312 Mass. 512

November 12, 1942 - December 2, 1942

Norfolk County


A retail business in sea foods carried on by the plaintiff in a store in conjunction with a restaurant under the trade name "Cain's," which had acquired a secondary meaning to the public as indicating such business, was unlawfully interfered with by one of the name of Cain who subsequently established another retail store for the sale of the same foods in close proximity to the plaintiff's establishment, using on his store a sign containing that name, with the result that there was confusion of the two businesses among the public trading with the plaintiff; and the plaintiff was entitled to have Cain enjoined from so conducting his business as to cause such confusion.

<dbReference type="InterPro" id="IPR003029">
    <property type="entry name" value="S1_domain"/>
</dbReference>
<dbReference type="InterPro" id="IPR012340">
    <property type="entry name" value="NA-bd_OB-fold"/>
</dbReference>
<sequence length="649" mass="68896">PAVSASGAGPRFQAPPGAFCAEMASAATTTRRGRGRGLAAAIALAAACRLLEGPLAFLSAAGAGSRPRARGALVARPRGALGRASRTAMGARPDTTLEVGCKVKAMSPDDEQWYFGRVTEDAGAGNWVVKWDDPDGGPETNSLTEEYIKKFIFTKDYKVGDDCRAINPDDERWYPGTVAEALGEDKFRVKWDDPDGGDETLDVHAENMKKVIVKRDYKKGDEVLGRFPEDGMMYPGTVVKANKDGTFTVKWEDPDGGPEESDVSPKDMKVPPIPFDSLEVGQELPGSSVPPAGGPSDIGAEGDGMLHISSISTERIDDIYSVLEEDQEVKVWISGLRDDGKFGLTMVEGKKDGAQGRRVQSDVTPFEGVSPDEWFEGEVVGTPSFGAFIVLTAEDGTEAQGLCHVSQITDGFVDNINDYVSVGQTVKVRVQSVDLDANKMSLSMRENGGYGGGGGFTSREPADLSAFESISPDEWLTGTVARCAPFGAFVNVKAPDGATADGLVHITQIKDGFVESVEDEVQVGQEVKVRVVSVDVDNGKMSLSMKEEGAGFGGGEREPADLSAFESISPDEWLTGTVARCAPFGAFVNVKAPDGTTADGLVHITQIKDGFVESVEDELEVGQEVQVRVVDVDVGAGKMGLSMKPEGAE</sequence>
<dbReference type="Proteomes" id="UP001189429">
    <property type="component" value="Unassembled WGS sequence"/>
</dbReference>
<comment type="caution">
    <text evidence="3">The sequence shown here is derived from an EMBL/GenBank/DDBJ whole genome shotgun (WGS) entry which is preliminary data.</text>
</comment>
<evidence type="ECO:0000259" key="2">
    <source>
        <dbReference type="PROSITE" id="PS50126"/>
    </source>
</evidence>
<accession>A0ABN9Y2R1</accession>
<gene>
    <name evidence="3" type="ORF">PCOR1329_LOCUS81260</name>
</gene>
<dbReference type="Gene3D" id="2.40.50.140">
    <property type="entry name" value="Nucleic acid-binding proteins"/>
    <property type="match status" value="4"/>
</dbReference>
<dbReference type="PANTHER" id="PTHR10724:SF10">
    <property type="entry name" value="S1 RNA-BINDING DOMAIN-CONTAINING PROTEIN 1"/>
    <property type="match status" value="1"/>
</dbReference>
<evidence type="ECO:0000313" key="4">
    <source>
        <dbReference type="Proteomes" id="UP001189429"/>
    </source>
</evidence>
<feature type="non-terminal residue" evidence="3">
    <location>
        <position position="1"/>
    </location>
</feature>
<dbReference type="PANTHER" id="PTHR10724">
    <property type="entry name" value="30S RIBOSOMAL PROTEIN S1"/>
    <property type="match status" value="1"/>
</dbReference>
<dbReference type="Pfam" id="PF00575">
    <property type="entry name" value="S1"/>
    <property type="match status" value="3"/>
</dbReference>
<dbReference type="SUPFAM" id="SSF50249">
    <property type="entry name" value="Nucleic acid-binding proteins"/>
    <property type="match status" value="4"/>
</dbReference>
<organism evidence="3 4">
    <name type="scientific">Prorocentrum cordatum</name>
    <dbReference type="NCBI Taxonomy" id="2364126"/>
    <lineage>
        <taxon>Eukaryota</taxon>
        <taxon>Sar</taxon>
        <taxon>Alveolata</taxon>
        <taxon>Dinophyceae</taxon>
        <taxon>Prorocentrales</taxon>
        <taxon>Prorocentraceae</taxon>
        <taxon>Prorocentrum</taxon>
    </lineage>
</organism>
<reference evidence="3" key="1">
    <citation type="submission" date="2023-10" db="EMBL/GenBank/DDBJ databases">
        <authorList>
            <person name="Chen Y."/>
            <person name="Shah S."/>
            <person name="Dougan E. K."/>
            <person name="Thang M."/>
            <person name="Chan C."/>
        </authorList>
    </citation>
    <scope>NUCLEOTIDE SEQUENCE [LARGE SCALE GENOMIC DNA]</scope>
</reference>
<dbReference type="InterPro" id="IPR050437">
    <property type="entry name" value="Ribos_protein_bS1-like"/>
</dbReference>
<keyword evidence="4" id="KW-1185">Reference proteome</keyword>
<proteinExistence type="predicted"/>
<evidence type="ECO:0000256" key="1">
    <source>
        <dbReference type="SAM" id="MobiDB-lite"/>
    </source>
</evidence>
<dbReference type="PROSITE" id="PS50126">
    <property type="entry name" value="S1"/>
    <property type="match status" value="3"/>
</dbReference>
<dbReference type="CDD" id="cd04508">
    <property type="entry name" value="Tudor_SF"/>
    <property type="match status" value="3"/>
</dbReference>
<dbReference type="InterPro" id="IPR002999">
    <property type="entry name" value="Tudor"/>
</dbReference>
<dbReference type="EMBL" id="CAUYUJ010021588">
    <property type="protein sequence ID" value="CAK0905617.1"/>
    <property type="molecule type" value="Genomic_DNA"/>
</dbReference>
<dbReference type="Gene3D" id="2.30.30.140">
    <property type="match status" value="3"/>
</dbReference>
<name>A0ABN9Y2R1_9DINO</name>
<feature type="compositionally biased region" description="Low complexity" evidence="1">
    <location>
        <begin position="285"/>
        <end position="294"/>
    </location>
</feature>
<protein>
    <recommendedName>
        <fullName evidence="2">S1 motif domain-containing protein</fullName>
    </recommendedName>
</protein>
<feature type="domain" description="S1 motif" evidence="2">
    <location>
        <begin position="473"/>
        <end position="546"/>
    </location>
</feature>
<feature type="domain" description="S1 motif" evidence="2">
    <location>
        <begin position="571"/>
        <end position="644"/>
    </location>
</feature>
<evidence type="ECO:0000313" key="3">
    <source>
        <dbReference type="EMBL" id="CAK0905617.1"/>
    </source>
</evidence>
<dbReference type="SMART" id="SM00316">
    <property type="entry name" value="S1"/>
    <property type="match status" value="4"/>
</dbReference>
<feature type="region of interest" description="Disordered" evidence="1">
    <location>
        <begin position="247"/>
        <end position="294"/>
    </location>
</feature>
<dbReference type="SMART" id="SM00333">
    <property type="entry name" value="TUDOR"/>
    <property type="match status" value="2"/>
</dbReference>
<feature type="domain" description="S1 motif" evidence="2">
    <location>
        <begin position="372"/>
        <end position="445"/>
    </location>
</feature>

An agreement by a stockholder of a corporation with one who purchased all its capital stock, that he would not engage in a business competing with that of the corporation, could not be enforced by it.

BILL IN EQUITY, filed in the Superior Court on April 9, 1941.

The defendant appealed from a final decree entered by order of Baker, J. In this court the case was submitted on briefs.

R. F. Barrett & W. J. Holbrook, for the defendant.

J. H. Brennan, for the plaintiff.

RONAN, J. The plaintiff, since its incorporation in 1930, has been engaged each year during the regular seasons, which began in the late spring and continued until the late fall, in conducting a restaurant upon certain premises located in Weymouth, where lobster, crab meat and other sea foods were the principal articles served to the public. It has also maintained a retail store for the sale of such articles. It has for years sold alcoholic beverages in accordance with a license granted to it. The defendant, a lobsterman, whose home was located ten or fifteen feet away from the corporation's premises, had been for many years associated with